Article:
The New England Patriots are in an odd situation after the franchise’s all-time leading scorer, star wide receiver, and franchise cornerstone Stephon Gilmore, decided to skip the team’s voluntary offseason workout program. Gilmore, who is in the final year of his contract, is holding out for a new deal that will pay him more than $9 million per year.

The Patriots are known for getting good deals from their stars. In the last few years, they’ve locked up Tom Brady with a record-setting contract, and now they’re reportedly lining up Stephon Gilmore with a mammoth new deal. (He’s a former first-round pick in the NFL Draft, after all.) But several of the team’s other stars are facing the same issue: They’re asking for contracts with bigger guarantees, and the team isn’t ready to offer it.

Stephon Gilmore is paid to stop quarterbacks from passing. However, the money he is expected to make this season with the New England Patriots does not quite match his value on the field. Gilmore’s future at Foxborough remains a mystery, but he’s not the only star defender refusing to return to work due to a contract dispute. Ironically, one of the Patriots’ rivals has to decide what to do with his own disgruntled quarterback.

Stephon Gilmore has every reason to be unhappy with his contract

. Bill Belichick made a splash in the league in the spring of 2017 when he signed Gilmore to a five-year, $65 million contract on the first day of free agency. Although Belichick has appreciated bargains in the past, his decision to offer Gilmore the best deal on the market shows how much he values the 6-foot-1, 202-pound cornerback. Let’s just say the investment benefited the Patriots. Since coming to New England, Gilmore has been named the NFL’s best defensive player, two-time first-team All-Pro and has made it to three consecutive Pro Bowls. His elite coverage skills helped the Patriots win their sixth Super Bowl, and he is consistently one of the best cornerbacks in the game. So it makes sense that Gilmore would refuse to go back to work. After all, his $7 million salary does not reflect his top-10 ranking at his position, so he has every right to be upset about his projected salary. On the other hand, the Patriots did Gilmore a favor by transferring nearly $5 million of his salary for 2021, so he felt pretty compensated last year. But the fact that seven of his teammates are getting more money this season won’t make Gilmore too happy with his current contract.

Gilmore isn’t the only star defender who won’t work

The Patriots aren’t the only team with a star quarterback who wants a raise. One of their AFC East rivals is in a similar situation. According to Cameron Wolfe of ESPN, quarterback Xavien Howard of the Miami Dolphins failed to show up for the mandatory minicamp meetings on Tuesday. He is officially abstaining because he is seeking a new contract, Wolfe reported. Of course, the Dolphins signed Howard to a five-year, $75.25 million contract in May 2019. But after he missed the team’s voluntary offseason program and didn’t show up on the first day of minicamp, it’s clear the reigning NFL interception leader wants a new contract in which his salary is closer to market value. We love X. We love him. It’s very productive. He’s a team player. He’s a key player on this team. A unique situation, Dolphins head coach Brian Flores said. We want to keep him here. Every year there are markets specifically for Byron, and that’s part of the conversation. That’s what makes it unique.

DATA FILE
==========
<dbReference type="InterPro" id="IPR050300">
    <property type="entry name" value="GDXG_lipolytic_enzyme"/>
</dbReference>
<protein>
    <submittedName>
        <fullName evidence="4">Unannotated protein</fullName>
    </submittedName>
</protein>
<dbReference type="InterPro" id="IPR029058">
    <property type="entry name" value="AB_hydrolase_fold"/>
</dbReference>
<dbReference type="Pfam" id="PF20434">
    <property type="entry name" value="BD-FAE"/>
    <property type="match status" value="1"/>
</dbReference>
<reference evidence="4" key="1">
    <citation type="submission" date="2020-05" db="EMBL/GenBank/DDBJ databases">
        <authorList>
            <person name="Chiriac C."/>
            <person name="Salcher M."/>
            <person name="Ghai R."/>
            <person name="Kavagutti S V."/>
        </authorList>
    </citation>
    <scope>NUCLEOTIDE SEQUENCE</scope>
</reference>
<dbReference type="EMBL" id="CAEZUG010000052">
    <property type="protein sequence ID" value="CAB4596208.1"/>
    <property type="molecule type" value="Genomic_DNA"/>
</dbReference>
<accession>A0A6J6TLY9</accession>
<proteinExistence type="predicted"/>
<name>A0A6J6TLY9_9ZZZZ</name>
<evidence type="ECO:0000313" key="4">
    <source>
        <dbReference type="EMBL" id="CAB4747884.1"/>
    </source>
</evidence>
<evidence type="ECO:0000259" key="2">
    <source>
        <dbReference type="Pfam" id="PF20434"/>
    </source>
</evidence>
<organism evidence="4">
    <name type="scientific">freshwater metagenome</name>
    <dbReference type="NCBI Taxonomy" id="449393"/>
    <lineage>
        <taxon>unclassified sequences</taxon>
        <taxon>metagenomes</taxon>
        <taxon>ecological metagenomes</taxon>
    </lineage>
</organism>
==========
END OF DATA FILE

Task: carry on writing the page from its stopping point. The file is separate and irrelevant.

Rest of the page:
What should the Patriots and Dolphins do with disgruntled defenders?

word-image-9166 word-image-9167 New England Patriots guard Stephon Gilmore is on the field while Miami Dolphins guard Xavien Howard walks out of the tunnel for the game. | The most important of these is the one that is used for the first time in the history of the United States. Gilmore and Howard want new contracts, but should their respective teams? For the Patriots, it’s a matter of how far Belichick is willing to bend to accommodate his leading defender. If he can convince Gilmore to come back by giving him an extra $4-5 million a season, that would be a rewarding sacrifice. That would put more money in the star cornerback’s pocket and allow him to play freely next spring. Keep Gilmore and New England can remain one of the best teams in the NFL. But if Gilmore wants a few years of guaranteed money, the Patriots should trade him. Not only did he just suffer a serious injury (a partially torn quadriceps), but he turns 31 in September. It makes no sense for the Patriots to commit future financial resources to a player who doesn’t have the right time on his side. So if Gilmore doesn’t want to play, Belichick should sell him for a pick and move on. And the Dolphins? The situation seems to be much more complex. On the one hand, Howard will be the 4th. July 28, which should give him at least a few more years of high-level playing time. He also led the NFL in interceptions (10) and pass defenses (20) last season. These factors are certainly in his favor. On the other hand, the Dolphins gave him a lucrative contract two years ago. Last season, they signed Byron Jones for $82.5 million. It doesn’t seem like a good idea to tear up Howard’s contract so he can catch up to his teammate in average annual salary. Miami should stand firm and not give Howard any more guaranteed money. If he doesn’t want to return, general manager Chris Grier could get a first-round pick for the versatile defender, who won’t turn 30 until 2023. Unfortunately for Belichick, he won’t get even that amount for Gilmore. All contract details are provided by Spotrac. COMPARED TO: The hard truth about the Julio Jones case makes Titans stupid to invest in falling assets

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